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Say-On-Pay
By Tyler Collins

The news is littered with items about corporations providing CEOs and senior executives with exorbitant compensation packages, often in spite of poor performance. However, a new trend is emerging:  Shareowners are beginning to demand more reasonable and fair corporate pay practices.

The Dodd-Frank financial reform legislation was passed into law on July 21, 2010. Since then all public companies in the United States have been subject to a “say-on-pay” policy, which allows shareholders to vote on acceptable compensation for company executives. Although the votes are not binding (the board can choose to ignore the shareowners), the policy has created intriguing results.

As might be expected, shareowners have been generous when stock prices are up, and less kind when company performance weakens. And it appears that a growing number of companies are listening to their shareowners. In fact, a Say-on-Pay Review of 2012 Proxy Season Results from Sullivan & Cromwell noted a marked increase in the number of “failed” votes in 2012—the number of companies whose say-on-pay proposals failed to receive at least 50% of the proxy votes cast.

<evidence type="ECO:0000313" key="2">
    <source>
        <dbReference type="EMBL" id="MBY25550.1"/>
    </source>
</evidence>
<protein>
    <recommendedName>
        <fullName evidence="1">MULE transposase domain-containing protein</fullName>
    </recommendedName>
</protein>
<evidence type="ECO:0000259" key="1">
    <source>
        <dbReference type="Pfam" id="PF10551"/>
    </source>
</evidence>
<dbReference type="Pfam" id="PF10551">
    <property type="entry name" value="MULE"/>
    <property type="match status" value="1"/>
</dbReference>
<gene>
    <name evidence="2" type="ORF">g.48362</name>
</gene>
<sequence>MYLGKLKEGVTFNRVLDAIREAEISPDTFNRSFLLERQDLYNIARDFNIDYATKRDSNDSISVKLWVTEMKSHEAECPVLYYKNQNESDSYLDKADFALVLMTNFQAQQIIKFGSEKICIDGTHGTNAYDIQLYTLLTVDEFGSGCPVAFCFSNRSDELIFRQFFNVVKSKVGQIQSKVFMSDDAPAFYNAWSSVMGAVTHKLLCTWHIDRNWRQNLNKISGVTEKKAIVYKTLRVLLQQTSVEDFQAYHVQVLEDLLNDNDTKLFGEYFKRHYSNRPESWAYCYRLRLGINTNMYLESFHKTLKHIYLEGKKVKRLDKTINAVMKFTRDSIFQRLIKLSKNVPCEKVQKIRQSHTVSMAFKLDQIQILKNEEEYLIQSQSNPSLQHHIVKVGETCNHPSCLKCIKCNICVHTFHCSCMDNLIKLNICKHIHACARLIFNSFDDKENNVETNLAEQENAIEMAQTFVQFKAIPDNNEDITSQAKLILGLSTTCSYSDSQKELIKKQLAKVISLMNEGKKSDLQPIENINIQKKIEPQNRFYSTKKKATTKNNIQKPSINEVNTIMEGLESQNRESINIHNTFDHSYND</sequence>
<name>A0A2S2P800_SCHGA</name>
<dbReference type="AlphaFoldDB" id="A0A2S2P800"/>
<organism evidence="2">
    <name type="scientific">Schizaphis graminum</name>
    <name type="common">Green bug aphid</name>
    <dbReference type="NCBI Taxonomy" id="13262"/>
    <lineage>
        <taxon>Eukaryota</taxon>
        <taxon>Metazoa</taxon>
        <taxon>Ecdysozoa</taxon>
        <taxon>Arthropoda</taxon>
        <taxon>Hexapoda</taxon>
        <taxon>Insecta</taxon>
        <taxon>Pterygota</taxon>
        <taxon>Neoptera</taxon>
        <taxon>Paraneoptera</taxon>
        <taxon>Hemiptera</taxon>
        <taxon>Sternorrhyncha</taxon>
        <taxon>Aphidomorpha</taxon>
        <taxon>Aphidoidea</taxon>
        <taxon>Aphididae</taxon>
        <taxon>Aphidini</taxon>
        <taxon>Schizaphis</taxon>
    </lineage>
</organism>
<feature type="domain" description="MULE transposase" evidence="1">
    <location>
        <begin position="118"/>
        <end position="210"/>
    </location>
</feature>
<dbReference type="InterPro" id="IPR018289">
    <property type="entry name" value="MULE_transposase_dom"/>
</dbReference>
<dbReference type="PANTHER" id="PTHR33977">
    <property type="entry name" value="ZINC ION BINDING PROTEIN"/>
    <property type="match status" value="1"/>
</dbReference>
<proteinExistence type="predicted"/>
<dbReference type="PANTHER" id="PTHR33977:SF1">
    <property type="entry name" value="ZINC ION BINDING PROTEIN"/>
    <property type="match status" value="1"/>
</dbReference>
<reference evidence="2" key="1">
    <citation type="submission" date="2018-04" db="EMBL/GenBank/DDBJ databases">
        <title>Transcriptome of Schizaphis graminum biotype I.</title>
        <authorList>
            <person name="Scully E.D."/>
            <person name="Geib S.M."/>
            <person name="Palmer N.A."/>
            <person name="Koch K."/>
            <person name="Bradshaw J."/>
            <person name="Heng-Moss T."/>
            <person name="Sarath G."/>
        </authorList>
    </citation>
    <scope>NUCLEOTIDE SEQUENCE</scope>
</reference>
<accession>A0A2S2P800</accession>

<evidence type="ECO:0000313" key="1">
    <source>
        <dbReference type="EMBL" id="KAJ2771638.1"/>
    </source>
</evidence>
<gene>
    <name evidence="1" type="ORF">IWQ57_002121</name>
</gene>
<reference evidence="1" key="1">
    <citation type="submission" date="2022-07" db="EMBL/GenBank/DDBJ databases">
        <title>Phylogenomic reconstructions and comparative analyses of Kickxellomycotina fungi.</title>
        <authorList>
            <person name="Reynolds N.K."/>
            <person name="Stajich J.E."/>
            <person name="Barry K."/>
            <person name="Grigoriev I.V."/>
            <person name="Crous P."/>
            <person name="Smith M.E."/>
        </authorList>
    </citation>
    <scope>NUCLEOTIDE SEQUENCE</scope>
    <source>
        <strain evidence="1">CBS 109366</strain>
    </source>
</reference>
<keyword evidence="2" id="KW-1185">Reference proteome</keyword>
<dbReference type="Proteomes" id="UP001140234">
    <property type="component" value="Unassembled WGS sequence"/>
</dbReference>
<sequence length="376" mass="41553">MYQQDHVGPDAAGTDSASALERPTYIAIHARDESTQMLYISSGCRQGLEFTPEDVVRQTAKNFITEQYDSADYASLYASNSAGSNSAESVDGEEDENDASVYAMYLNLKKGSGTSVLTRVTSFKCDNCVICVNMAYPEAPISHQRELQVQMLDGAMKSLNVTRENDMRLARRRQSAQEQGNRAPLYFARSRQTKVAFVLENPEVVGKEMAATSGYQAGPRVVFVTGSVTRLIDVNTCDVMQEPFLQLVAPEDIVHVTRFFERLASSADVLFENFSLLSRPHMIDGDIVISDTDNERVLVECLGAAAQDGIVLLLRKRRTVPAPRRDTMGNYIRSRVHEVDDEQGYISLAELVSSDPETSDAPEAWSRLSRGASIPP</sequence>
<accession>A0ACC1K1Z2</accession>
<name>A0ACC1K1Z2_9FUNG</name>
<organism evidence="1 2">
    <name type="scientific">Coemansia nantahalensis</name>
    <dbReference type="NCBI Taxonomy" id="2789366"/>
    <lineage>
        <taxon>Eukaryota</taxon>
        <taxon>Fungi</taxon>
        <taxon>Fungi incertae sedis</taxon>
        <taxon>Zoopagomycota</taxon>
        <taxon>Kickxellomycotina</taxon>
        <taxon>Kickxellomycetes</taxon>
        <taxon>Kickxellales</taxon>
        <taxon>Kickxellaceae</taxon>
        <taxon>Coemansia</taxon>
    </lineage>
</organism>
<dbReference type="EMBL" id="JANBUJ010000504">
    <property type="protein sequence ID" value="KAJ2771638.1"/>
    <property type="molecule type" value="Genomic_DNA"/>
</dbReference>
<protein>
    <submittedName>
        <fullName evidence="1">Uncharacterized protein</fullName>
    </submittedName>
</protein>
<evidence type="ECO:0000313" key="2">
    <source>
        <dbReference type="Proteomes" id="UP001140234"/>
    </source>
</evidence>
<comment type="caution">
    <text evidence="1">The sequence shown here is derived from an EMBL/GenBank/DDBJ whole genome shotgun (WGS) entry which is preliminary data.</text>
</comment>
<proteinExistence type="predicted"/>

Here’s an example of how shareowner influence is making a difference in the corporate boardroom. A quarter of shareowner votes were cast in opposition to the executive compensation plan at Johnson & Johnson last year; so this year the company changed its long-term incentive program for executives.

Although shareowners do not often vote against executive compensation plans, there is a new trend toward executive compensation that properly reflects company performance.

Calvert Investments has more on the topic here.

Posted: September 12, 2012